Last night on the 6 o'clock local news, Jack Church put my bucks picture on the news. He commented that they were looking at me and waiting for their picture to be taken! LOL. 
All I know. Nuff said. Happy Hump Day. Ciao.
xo Sue Mom Bobo
Here's to you Darling! You were a José Cuervo fan. 

Well it's Sunday Mornin'
And the sun in shinin'
In my eye that is open
And my head is spinnin'
Was the life of the party
I can't stop grinnin'
I had to much Tequila last night
Jose Cuervo you are a friend of mine
I like to drink you with a little salt and lime
Did I kiss all the cowboys?
Did I shoot out the lights?
Did I dance on the bar?
Did I start a fight?
Now wait a minute
Things don't look to familiar
Who is this cowboy
Who's sleepin' beside me?
He's awful cute, but how'd I
Get his shirt on?
I had to much Tequila last night
Jose Cuervo you are a friend of mine
I like to drink you with a little salt and lime
Did I kiss all the cowboys?
Did I shoot out the lights?
Did I dance on the bar?
Did I start a fight?
All those little shooters
How I love to drink 'em down
Come on bartender
Let's have another round [Modulates]
Well the music is playing
And my spirits are high
Tomorrow might be painful
But tonight we're gonna fly
Jose Cuervo you are a friend of mine
I like to drink you with a little salt and lime
Every time we get together
I sure have a good time
You're my friend
You're the best
Mi amigo
Jose Cuervo you are a friend of mine
I like to drink you with a little salt and lime
Did I kiss all the cowboys?
Did I shoot out the lights?
Did I dance on the bar?
Did I start a fight?
Jose Cuervo you are a friend of mine

On July 24th, commemorate National Tequila Day with a little lime and salt. Mix up a Margarita, Paloma or a Mamasita to celebrate the day!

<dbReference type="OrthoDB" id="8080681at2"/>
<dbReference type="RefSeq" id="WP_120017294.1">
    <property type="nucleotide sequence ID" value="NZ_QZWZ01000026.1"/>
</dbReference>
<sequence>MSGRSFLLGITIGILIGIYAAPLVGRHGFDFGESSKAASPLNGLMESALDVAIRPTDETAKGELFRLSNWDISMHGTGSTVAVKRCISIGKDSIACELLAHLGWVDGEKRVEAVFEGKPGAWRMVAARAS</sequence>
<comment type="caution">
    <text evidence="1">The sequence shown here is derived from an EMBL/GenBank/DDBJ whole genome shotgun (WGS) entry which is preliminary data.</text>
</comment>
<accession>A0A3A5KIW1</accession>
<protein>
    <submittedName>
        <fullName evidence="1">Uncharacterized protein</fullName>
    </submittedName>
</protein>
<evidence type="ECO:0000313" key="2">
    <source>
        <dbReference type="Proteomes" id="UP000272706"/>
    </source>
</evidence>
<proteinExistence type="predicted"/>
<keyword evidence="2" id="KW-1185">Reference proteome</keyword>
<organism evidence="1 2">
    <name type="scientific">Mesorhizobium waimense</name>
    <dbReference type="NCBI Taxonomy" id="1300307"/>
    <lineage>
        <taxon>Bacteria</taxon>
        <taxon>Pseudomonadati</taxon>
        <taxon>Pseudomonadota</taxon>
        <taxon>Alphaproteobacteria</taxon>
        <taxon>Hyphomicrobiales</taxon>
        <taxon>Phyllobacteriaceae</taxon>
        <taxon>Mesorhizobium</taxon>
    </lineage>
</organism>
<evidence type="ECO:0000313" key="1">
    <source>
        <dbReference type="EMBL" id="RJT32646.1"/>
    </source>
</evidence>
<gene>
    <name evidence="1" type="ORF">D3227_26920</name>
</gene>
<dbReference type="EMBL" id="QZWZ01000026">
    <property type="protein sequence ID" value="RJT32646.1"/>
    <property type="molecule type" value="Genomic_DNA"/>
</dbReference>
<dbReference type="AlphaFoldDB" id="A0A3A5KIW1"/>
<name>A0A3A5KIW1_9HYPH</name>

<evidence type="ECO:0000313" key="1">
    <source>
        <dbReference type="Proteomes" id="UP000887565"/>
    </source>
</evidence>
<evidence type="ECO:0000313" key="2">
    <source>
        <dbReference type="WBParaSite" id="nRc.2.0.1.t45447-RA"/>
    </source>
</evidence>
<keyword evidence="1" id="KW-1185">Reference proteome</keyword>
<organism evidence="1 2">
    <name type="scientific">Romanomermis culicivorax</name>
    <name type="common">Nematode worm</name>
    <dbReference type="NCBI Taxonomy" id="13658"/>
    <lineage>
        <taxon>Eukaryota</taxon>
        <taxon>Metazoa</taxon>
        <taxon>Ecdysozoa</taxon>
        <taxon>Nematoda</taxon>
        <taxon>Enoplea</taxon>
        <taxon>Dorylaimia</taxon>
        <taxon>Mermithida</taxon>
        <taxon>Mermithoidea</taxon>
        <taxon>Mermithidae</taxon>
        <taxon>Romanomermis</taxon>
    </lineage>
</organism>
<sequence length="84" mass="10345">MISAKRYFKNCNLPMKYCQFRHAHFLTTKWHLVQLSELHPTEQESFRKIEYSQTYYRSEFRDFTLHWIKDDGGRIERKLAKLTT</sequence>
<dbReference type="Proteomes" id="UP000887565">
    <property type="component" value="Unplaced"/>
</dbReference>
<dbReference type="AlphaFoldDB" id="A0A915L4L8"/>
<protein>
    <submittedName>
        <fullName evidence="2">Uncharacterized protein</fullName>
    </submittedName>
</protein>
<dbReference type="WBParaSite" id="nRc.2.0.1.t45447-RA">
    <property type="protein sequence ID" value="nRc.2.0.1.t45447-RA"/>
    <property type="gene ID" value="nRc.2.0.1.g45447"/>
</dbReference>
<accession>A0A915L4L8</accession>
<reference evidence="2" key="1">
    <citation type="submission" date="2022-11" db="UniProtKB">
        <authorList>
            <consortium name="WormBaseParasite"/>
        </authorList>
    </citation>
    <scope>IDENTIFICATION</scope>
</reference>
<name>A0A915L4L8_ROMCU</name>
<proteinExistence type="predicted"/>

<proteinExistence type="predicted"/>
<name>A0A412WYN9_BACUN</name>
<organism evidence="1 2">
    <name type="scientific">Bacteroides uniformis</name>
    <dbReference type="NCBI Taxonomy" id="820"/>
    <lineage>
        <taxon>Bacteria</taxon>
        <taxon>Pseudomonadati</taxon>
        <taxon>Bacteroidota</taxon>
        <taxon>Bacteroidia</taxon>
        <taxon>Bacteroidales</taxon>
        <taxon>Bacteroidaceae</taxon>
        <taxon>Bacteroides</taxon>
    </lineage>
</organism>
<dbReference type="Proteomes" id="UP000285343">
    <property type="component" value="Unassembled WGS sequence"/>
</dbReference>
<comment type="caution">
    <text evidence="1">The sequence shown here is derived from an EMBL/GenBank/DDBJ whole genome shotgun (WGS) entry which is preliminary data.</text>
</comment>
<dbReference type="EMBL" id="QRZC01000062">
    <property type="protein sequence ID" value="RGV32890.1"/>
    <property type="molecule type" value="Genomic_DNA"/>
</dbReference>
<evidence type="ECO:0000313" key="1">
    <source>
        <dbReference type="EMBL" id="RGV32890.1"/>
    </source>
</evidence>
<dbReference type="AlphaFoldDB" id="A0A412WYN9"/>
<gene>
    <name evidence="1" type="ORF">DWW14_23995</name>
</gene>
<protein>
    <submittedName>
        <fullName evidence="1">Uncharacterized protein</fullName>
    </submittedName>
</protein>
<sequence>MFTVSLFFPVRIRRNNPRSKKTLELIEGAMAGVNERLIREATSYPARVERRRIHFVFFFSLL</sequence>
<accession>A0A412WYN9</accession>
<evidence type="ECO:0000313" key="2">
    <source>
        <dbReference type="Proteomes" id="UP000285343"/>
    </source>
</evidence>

Tequila has been made for centuries. It once was known as mezcal wine. In fact, tequila is mezcal, but mezcal isn’t tequila. That’s because tequila is distilled from a specific type of agave plant. Also, the law protects its production. Take a sip and we’ll travel into tequila’s history.

Tequila History
It all started around the 16th century. Cortez arrived on the North American continent with his Spanish conquistadors. They didn’t care much for the fermented mezcal wine served to them. However, the Spanish introduced copper stills to the population. Enter the distilling process. 
Now, our story takes us to Tequila, Jalisco, Mexico. Located in a valley west of Guadalajara in Jalisco, Mexico, the town made a name for themselves by distilling Blue Agave. Even though a variety of succulents in Mexico produce mezcal, only one produces the nectar to distill tequila. Blue Agave grows in the highland region. Indeed, the unique growing conditions contribute to a larger size and sweeter tasting agave. In contrast, agave grown in the lowland regions taste and smell more herbal.
In Mexico, the law protects the production of tequila. The rule states tequila is only tequila if it is made within Jalisco. Additionally, the law limits production to regions in the states of Guanajuato, Michoacan, Nayarit, and Tamaulipas. However, the same ingredients distilled anywhere else cannot be labeled tequila. 
Interestingly, many names in the tequila business today were the very first commercial producers of tequila. For example, Jose’Antonio Cuervo held the first license for making the favored beverage. He kept a well-known company, too. Two other names include Don Cenobio Sauza and Félix López, whose businesses continue in some form today.
Equally enjoyed in cocktails such as the margarita or tequila sunrise, connoisseurs savor a good tequila like a good whiskey. As a result, savvy drinkers experience the smooth renaissance of Tequila. Surprisingly, it’s not the firewater they remember from their youth.